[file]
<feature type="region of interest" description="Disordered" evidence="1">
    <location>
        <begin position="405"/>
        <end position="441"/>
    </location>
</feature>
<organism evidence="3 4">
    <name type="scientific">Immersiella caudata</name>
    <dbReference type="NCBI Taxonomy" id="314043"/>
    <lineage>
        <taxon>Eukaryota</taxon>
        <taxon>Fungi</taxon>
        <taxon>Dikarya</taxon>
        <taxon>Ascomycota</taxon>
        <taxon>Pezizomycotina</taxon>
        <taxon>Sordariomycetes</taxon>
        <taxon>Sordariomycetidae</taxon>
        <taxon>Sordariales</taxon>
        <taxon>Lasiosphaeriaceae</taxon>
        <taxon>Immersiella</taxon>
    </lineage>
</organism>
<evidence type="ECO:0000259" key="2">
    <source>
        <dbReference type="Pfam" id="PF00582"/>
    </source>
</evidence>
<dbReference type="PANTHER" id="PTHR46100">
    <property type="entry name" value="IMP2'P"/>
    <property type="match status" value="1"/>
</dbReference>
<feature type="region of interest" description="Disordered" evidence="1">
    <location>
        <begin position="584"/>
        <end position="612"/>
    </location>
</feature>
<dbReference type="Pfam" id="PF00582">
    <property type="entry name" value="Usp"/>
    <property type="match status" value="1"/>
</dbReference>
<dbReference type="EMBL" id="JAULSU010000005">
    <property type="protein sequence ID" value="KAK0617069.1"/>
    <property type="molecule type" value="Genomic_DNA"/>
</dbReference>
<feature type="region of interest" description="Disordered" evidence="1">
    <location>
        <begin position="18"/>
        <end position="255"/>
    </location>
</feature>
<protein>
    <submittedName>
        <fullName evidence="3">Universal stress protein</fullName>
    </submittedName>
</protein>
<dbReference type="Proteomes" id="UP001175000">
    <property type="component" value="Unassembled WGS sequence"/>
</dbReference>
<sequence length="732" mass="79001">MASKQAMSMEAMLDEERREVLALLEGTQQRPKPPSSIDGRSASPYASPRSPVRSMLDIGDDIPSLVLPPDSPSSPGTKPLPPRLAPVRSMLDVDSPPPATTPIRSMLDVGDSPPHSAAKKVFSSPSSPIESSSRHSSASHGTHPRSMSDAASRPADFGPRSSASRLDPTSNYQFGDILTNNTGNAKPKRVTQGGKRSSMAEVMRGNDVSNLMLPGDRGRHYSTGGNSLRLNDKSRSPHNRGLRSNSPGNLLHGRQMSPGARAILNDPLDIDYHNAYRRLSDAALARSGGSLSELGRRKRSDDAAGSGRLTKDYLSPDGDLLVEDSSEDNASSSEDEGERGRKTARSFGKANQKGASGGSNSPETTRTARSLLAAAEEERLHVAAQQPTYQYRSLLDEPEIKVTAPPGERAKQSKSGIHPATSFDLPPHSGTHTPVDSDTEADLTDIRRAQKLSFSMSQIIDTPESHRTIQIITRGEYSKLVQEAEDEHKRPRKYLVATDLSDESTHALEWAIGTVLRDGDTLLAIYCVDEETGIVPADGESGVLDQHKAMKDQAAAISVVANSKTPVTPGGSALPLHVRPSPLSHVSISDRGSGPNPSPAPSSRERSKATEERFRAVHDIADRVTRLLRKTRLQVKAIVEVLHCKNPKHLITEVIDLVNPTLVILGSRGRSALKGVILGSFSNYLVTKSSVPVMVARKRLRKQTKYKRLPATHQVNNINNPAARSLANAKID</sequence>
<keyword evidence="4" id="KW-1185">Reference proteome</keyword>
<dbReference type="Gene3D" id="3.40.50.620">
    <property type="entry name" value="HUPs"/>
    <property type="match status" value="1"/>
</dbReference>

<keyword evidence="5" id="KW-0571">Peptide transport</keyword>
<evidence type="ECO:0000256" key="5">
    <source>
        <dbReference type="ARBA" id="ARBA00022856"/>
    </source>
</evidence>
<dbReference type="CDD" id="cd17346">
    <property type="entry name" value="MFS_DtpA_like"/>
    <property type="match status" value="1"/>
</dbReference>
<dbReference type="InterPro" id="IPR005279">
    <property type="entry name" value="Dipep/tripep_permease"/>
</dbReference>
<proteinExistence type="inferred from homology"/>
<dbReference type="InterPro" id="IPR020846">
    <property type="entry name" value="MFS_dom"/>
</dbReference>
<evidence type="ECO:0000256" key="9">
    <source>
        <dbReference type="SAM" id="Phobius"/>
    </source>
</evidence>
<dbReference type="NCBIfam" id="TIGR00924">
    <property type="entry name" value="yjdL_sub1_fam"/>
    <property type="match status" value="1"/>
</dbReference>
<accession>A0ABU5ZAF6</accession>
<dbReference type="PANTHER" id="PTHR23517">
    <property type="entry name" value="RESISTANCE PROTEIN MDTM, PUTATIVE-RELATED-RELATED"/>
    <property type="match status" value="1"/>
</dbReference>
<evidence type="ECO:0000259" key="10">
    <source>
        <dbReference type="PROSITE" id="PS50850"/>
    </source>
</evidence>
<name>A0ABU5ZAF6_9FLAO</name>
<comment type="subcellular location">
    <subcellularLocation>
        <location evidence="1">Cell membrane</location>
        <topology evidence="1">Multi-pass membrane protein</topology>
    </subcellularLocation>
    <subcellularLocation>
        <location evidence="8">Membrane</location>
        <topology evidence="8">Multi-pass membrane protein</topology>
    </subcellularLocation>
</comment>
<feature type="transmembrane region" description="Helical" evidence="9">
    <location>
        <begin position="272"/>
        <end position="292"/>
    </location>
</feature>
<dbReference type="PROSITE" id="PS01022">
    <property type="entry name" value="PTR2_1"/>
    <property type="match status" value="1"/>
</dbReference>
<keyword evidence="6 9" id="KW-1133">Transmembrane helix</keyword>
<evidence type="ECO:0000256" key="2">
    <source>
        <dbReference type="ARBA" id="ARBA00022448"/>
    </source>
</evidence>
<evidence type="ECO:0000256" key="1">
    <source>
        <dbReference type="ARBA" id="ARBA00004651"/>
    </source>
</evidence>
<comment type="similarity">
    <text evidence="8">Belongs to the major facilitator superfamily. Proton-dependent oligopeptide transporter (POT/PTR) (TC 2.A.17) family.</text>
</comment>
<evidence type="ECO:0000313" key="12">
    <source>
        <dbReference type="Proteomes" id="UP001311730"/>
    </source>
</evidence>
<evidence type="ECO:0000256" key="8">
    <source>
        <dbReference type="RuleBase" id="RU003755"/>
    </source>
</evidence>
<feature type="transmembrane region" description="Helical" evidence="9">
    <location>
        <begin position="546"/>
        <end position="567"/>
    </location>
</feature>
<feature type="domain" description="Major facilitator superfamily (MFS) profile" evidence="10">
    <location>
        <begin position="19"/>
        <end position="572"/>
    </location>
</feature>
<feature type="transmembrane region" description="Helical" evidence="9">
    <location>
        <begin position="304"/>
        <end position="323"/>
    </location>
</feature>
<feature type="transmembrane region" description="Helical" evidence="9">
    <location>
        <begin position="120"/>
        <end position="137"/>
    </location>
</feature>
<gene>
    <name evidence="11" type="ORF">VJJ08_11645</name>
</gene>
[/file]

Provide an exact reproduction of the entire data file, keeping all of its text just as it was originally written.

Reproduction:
<feature type="region of interest" description="Disordered" evidence="1">
    <location>
        <begin position="405"/>
        <end position="441"/>
    </location>
</feature>
<organism evidence="3 4">
    <name type="scientific">Immersiella caudata</name>
    <dbReference type="NCBI Taxonomy" id="314043"/>
    <lineage>
        <taxon>Eukaryota</taxon>
        <taxon>Fungi</taxon>
        <taxon>Dikarya</taxon>
        <taxon>Ascomycota</taxon>
        <taxon>Pezizomycotina</taxon>
        <taxon>Sordariomycetes</taxon>
        <taxon>Sordariomycetidae</taxon>
        <taxon>Sordariales</taxon>
        <taxon>Lasiosphaeriaceae</taxon>
        <taxon>Immersiella</taxon>
    </lineage>
</organism>
<evidence type="ECO:0000259" key="2">
    <source>
        <dbReference type="Pfam" id="PF00582"/>
    </source>
</evidence>
<dbReference type="PANTHER" id="PTHR46100">
    <property type="entry name" value="IMP2'P"/>
    <property type="match status" value="1"/>
</dbReference>
<feature type="region of interest" description="Disordered" evidence="1">
    <location>
        <begin position="584"/>
        <end position="612"/>
    </location>
</feature>
<dbReference type="Pfam" id="PF00582">
    <property type="entry name" value="Usp"/>
    <property type="match status" value="1"/>
</dbReference>
<dbReference type="EMBL" id="JAULSU010000005">
    <property type="protein sequence ID" value="KAK0617069.1"/>
    <property type="molecule type" value="Genomic_DNA"/>
</dbReference>
<feature type="region of interest" description="Disordered" evidence="1">
    <location>
        <begin position="18"/>
        <end position="255"/>
    </location>
</feature>
<protein>
    <submittedName>
        <fullName evidence="3">Universal stress protein</fullName>
    </submittedName>
</protein>
<dbReference type="Proteomes" id="UP001175000">
    <property type="component" value="Unassembled WGS sequence"/>
</dbReference>
<sequence length="732" mass="79001">MASKQAMSMEAMLDEERREVLALLEGTQQRPKPPSSIDGRSASPYASPRSPVRSMLDIGDDIPSLVLPPDSPSSPGTKPLPPRLAPVRSMLDVDSPPPATTPIRSMLDVGDSPPHSAAKKVFSSPSSPIESSSRHSSASHGTHPRSMSDAASRPADFGPRSSASRLDPTSNYQFGDILTNNTGNAKPKRVTQGGKRSSMAEVMRGNDVSNLMLPGDRGRHYSTGGNSLRLNDKSRSPHNRGLRSNSPGNLLHGRQMSPGARAILNDPLDIDYHNAYRRLSDAALARSGGSLSELGRRKRSDDAAGSGRLTKDYLSPDGDLLVEDSSEDNASSSEDEGERGRKTARSFGKANQKGASGGSNSPETTRTARSLLAAAEEERLHVAAQQPTYQYRSLLDEPEIKVTAPPGERAKQSKSGIHPATSFDLPPHSGTHTPVDSDTEADLTDIRRAQKLSFSMSQIIDTPESHRTIQIITRGEYSKLVQEAEDEHKRPRKYLVATDLSDESTHALEWAIGTVLRDGDTLLAIYCVDEETGIVPADGESGVLDQHKAMKDQAAAISVVANSKTPVTPGGSALPLHVRPSPLSHVSISDRGSGPNPSPAPSSRERSKATEERFRAVHDIADRVTRLLRKTRLQVKAIVEVLHCKNPKHLITEVIDLVNPTLVILGSRGRSALKGVILGSFSNYLVTKSSVPVMVARKRLRKQTKYKRLPATHQVNNINNPAARSLANAKID</sequence>
<keyword evidence="4" id="KW-1185">Reference proteome</keyword>
<dbReference type="Gene3D" id="3.40.50.620">
    <property type="entry name" value="HUPs"/>
    <property type="match status" value="1"/>
</dbReference>

<keyword evidence="5" id="KW-0571">Peptide transport</keyword>
<evidence type="ECO:0000256" key="5">
    <source>
        <dbReference type="ARBA" id="ARBA00022856"/>
    </source>
</evidence>
<dbReference type="CDD" id="cd17346">
    <property type="entry name" value="MFS_DtpA_like"/>
    <property type="match status" value="1"/>
</dbReference>
<dbReference type="InterPro" id="IPR005279">
    <property type="entry name" value="Dipep/tripep_permease"/>
</dbReference>
<proteinExistence type="inferred from homology"/>
<dbReference type="InterPro" id="IPR020846">
    <property type="entry name" value="MFS_dom"/>
</dbReference>
<evidence type="ECO:0000256" key="9">
    <source>
        <dbReference type="SAM" id="Phobius"/>
    </source>
</evidence>
<dbReference type="NCBIfam" id="TIGR00924">
    <property type="entry name" value="yjdL_sub1_fam"/>
    <property type="match status" value="1"/>
</dbReference>
<accession>A0ABU5ZAF6</accession>
<dbReference type="PANTHER" id="PTHR23517">
    <property type="entry name" value="RESISTANCE PROTEIN MDTM, PUTATIVE-RELATED-RELATED"/>
    <property type="match status" value="1"/>
</dbReference>
<evidence type="ECO:0000259" key="10">
    <source>
        <dbReference type="PROSITE" id="PS50850"/>
    </source>
</evidence>
<name>A0ABU5ZAF6_9FLAO</name>
<comment type="subcellular location">
    <subcellularLocation>
        <location evidence="1">Cell membrane</location>
        <topology evidence="1">Multi-pass membrane protein</topology>
    </subcellularLocation>
    <subcellularLocation>
        <location evidence="8">Membrane</location>
        <topology evidence="8">Multi-pass membrane protein</topology>
    </subcellularLocation>
</comment>
<feature type="transmembrane region" description="Helical" evidence="9">
    <location>
        <begin position="272"/>
        <end position="292"/>
    </location>
</feature>
<dbReference type="PROSITE" id="PS01022">
    <property type="entry name" value="PTR2_1"/>
    <property type="match status" value="1"/>
</dbReference>
<keyword evidence="6 9" id="KW-1133">Transmembrane helix</keyword>
<evidence type="ECO:0000256" key="2">
    <source>
        <dbReference type="ARBA" id="ARBA00022448"/>
    </source>
</evidence>
<evidence type="ECO:0000256" key="1">
    <source>
        <dbReference type="ARBA" id="ARBA00004651"/>
    </source>
</evidence>
<comment type="similarity">
    <text evidence="8">Belongs to the major facilitator superfamily. Proton-dependent oligopeptide transporter (POT/PTR) (TC 2.A.17) family.</text>
</comment>
<evidence type="ECO:0000313" key="12">
    <source>
        <dbReference type="Proteomes" id="UP001311730"/>
    </source>
</evidence>
<evidence type="ECO:0000256" key="8">
    <source>
        <dbReference type="RuleBase" id="RU003755"/>
    </source>
</evidence>
<feature type="transmembrane region" description="Helical" evidence="9">
    <location>
        <begin position="546"/>
        <end position="567"/>
    </location>
</feature>
<feature type="domain" description="Major facilitator superfamily (MFS) profile" evidence="10">
    <location>
        <begin position="19"/>
        <end position="572"/>
    </location>
</feature>
<feature type="transmembrane region" description="Helical" evidence="9">
    <location>
        <begin position="304"/>
        <end position="323"/>
    </location>
</feature>
<feature type="transmembrane region" description="Helical" evidence="9">
    <location>
        <begin position="120"/>
        <end position="137"/>
    </location>
</feature>
<gene>
    <name evidence="11" type="ORF">VJJ08_11645</name>
</gene>